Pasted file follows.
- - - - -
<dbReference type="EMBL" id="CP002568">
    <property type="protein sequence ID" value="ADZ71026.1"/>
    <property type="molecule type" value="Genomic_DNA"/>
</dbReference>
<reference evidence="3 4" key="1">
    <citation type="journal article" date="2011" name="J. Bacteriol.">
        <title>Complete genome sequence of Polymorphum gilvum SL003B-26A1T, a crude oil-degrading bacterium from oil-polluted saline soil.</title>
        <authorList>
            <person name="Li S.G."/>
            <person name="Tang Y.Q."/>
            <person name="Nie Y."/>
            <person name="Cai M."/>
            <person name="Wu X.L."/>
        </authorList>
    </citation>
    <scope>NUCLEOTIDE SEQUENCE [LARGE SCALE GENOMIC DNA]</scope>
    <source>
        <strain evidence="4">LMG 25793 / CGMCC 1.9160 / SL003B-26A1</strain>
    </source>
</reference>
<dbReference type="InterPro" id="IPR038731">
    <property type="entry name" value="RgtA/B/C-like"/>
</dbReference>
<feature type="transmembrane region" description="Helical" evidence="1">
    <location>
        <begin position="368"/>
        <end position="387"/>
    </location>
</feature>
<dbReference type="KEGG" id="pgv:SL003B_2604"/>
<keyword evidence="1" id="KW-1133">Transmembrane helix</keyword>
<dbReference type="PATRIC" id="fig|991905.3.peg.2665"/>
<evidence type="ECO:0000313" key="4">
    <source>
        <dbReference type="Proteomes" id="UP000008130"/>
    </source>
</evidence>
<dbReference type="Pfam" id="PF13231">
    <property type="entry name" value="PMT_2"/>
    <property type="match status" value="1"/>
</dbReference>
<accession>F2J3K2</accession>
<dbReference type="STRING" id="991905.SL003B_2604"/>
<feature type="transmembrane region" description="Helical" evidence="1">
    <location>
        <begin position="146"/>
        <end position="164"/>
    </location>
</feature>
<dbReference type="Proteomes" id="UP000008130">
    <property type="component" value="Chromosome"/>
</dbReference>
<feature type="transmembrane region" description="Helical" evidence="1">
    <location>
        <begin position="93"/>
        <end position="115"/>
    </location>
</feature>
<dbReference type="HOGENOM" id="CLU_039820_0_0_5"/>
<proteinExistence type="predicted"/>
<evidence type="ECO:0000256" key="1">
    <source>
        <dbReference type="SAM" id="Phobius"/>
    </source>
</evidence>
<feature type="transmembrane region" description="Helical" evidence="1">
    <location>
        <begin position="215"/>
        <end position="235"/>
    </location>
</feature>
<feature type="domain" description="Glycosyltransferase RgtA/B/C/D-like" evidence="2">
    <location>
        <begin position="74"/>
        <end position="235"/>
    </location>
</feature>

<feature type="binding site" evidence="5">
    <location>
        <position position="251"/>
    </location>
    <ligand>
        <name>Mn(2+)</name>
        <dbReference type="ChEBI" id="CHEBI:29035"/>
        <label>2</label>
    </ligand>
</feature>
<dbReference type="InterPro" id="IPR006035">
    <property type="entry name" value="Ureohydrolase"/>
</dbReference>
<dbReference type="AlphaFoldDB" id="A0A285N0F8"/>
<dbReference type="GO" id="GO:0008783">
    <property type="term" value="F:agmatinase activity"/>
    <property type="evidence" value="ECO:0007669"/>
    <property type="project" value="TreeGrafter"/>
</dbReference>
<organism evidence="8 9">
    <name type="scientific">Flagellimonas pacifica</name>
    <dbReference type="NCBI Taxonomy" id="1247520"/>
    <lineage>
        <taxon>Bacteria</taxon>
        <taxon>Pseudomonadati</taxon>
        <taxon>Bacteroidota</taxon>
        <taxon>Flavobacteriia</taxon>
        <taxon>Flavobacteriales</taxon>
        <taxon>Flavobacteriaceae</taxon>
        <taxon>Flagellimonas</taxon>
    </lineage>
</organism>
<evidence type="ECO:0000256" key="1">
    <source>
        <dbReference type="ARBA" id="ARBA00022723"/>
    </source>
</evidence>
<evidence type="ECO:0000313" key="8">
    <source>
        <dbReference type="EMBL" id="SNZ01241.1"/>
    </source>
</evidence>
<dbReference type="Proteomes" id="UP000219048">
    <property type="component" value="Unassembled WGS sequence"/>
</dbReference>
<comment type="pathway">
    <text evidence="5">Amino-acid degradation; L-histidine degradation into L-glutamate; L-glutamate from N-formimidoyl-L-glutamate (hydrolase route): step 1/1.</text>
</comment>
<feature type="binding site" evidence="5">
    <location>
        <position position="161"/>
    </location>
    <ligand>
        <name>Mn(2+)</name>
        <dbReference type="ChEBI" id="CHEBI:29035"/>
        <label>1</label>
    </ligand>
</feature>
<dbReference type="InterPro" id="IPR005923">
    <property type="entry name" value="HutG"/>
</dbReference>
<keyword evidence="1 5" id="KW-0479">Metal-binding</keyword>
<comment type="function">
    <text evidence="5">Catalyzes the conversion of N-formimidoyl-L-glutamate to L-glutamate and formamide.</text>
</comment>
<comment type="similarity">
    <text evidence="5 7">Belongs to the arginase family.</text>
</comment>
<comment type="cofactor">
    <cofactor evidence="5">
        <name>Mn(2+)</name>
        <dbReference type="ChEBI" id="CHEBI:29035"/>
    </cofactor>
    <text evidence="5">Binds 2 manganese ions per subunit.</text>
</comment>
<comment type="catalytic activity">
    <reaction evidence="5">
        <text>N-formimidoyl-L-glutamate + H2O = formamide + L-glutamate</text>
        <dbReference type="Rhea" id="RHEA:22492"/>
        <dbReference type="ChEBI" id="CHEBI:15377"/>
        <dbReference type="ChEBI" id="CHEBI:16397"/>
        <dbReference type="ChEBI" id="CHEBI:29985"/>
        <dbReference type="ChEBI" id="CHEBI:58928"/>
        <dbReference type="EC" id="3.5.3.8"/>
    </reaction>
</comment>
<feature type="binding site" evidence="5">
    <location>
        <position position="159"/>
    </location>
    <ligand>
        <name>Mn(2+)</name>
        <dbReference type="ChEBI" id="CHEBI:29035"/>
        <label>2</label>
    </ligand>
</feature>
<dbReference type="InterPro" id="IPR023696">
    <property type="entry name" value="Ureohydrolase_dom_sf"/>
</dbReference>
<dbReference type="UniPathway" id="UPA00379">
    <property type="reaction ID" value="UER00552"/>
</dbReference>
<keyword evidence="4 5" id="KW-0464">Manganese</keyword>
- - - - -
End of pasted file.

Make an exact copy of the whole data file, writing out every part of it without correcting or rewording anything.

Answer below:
<dbReference type="EMBL" id="CP002568">
    <property type="protein sequence ID" value="ADZ71026.1"/>
    <property type="molecule type" value="Genomic_DNA"/>
</dbReference>
<reference evidence="3 4" key="1">
    <citation type="journal article" date="2011" name="J. Bacteriol.">
        <title>Complete genome sequence of Polymorphum gilvum SL003B-26A1T, a crude oil-degrading bacterium from oil-polluted saline soil.</title>
        <authorList>
            <person name="Li S.G."/>
            <person name="Tang Y.Q."/>
            <person name="Nie Y."/>
            <person name="Cai M."/>
            <person name="Wu X.L."/>
        </authorList>
    </citation>
    <scope>NUCLEOTIDE SEQUENCE [LARGE SCALE GENOMIC DNA]</scope>
    <source>
        <strain evidence="4">LMG 25793 / CGMCC 1.9160 / SL003B-26A1</strain>
    </source>
</reference>
<dbReference type="InterPro" id="IPR038731">
    <property type="entry name" value="RgtA/B/C-like"/>
</dbReference>
<feature type="transmembrane region" description="Helical" evidence="1">
    <location>
        <begin position="368"/>
        <end position="387"/>
    </location>
</feature>
<dbReference type="KEGG" id="pgv:SL003B_2604"/>
<keyword evidence="1" id="KW-1133">Transmembrane helix</keyword>
<dbReference type="PATRIC" id="fig|991905.3.peg.2665"/>
<evidence type="ECO:0000313" key="4">
    <source>
        <dbReference type="Proteomes" id="UP000008130"/>
    </source>
</evidence>
<dbReference type="Pfam" id="PF13231">
    <property type="entry name" value="PMT_2"/>
    <property type="match status" value="1"/>
</dbReference>
<accession>F2J3K2</accession>
<dbReference type="STRING" id="991905.SL003B_2604"/>
<feature type="transmembrane region" description="Helical" evidence="1">
    <location>
        <begin position="146"/>
        <end position="164"/>
    </location>
</feature>
<dbReference type="Proteomes" id="UP000008130">
    <property type="component" value="Chromosome"/>
</dbReference>
<feature type="transmembrane region" description="Helical" evidence="1">
    <location>
        <begin position="93"/>
        <end position="115"/>
    </location>
</feature>
<dbReference type="HOGENOM" id="CLU_039820_0_0_5"/>
<proteinExistence type="predicted"/>
<evidence type="ECO:0000256" key="1">
    <source>
        <dbReference type="SAM" id="Phobius"/>
    </source>
</evidence>
<feature type="transmembrane region" description="Helical" evidence="1">
    <location>
        <begin position="215"/>
        <end position="235"/>
    </location>
</feature>
<feature type="domain" description="Glycosyltransferase RgtA/B/C/D-like" evidence="2">
    <location>
        <begin position="74"/>
        <end position="235"/>
    </location>
</feature>

<feature type="binding site" evidence="5">
    <location>
        <position position="251"/>
    </location>
    <ligand>
        <name>Mn(2+)</name>
        <dbReference type="ChEBI" id="CHEBI:29035"/>
        <label>2</label>
    </ligand>
</feature>
<dbReference type="InterPro" id="IPR006035">
    <property type="entry name" value="Ureohydrolase"/>
</dbReference>
<dbReference type="AlphaFoldDB" id="A0A285N0F8"/>
<dbReference type="GO" id="GO:0008783">
    <property type="term" value="F:agmatinase activity"/>
    <property type="evidence" value="ECO:0007669"/>
    <property type="project" value="TreeGrafter"/>
</dbReference>
<organism evidence="8 9">
    <name type="scientific">Flagellimonas pacifica</name>
    <dbReference type="NCBI Taxonomy" id="1247520"/>
    <lineage>
        <taxon>Bacteria</taxon>
        <taxon>Pseudomonadati</taxon>
        <taxon>Bacteroidota</taxon>
        <taxon>Flavobacteriia</taxon>
        <taxon>Flavobacteriales</taxon>
        <taxon>Flavobacteriaceae</taxon>
        <taxon>Flagellimonas</taxon>
    </lineage>
</organism>
<evidence type="ECO:0000256" key="1">
    <source>
        <dbReference type="ARBA" id="ARBA00022723"/>
    </source>
</evidence>
<evidence type="ECO:0000313" key="8">
    <source>
        <dbReference type="EMBL" id="SNZ01241.1"/>
    </source>
</evidence>
<dbReference type="Proteomes" id="UP000219048">
    <property type="component" value="Unassembled WGS sequence"/>
</dbReference>
<comment type="pathway">
    <text evidence="5">Amino-acid degradation; L-histidine degradation into L-glutamate; L-glutamate from N-formimidoyl-L-glutamate (hydrolase route): step 1/1.</text>
</comment>
<feature type="binding site" evidence="5">
    <location>
        <position position="161"/>
    </location>
    <ligand>
        <name>Mn(2+)</name>
        <dbReference type="ChEBI" id="CHEBI:29035"/>
        <label>1</label>
    </ligand>
</feature>
<dbReference type="InterPro" id="IPR005923">
    <property type="entry name" value="HutG"/>
</dbReference>
<keyword evidence="1 5" id="KW-0479">Metal-binding</keyword>
<comment type="function">
    <text evidence="5">Catalyzes the conversion of N-formimidoyl-L-glutamate to L-glutamate and formamide.</text>
</comment>
<comment type="similarity">
    <text evidence="5 7">Belongs to the arginase family.</text>
</comment>
<comment type="cofactor">
    <cofactor evidence="5">
        <name>Mn(2+)</name>
        <dbReference type="ChEBI" id="CHEBI:29035"/>
    </cofactor>
    <text evidence="5">Binds 2 manganese ions per subunit.</text>
</comment>
<comment type="catalytic activity">
    <reaction evidence="5">
        <text>N-formimidoyl-L-glutamate + H2O = formamide + L-glutamate</text>
        <dbReference type="Rhea" id="RHEA:22492"/>
        <dbReference type="ChEBI" id="CHEBI:15377"/>
        <dbReference type="ChEBI" id="CHEBI:16397"/>
        <dbReference type="ChEBI" id="CHEBI:29985"/>
        <dbReference type="ChEBI" id="CHEBI:58928"/>
        <dbReference type="EC" id="3.5.3.8"/>
    </reaction>
</comment>
<feature type="binding site" evidence="5">
    <location>
        <position position="159"/>
    </location>
    <ligand>
        <name>Mn(2+)</name>
        <dbReference type="ChEBI" id="CHEBI:29035"/>
        <label>2</label>
    </ligand>
</feature>
<dbReference type="InterPro" id="IPR023696">
    <property type="entry name" value="Ureohydrolase_dom_sf"/>
</dbReference>
<dbReference type="UniPathway" id="UPA00379">
    <property type="reaction ID" value="UER00552"/>
</dbReference>
<keyword evidence="4 5" id="KW-0464">Manganese</keyword>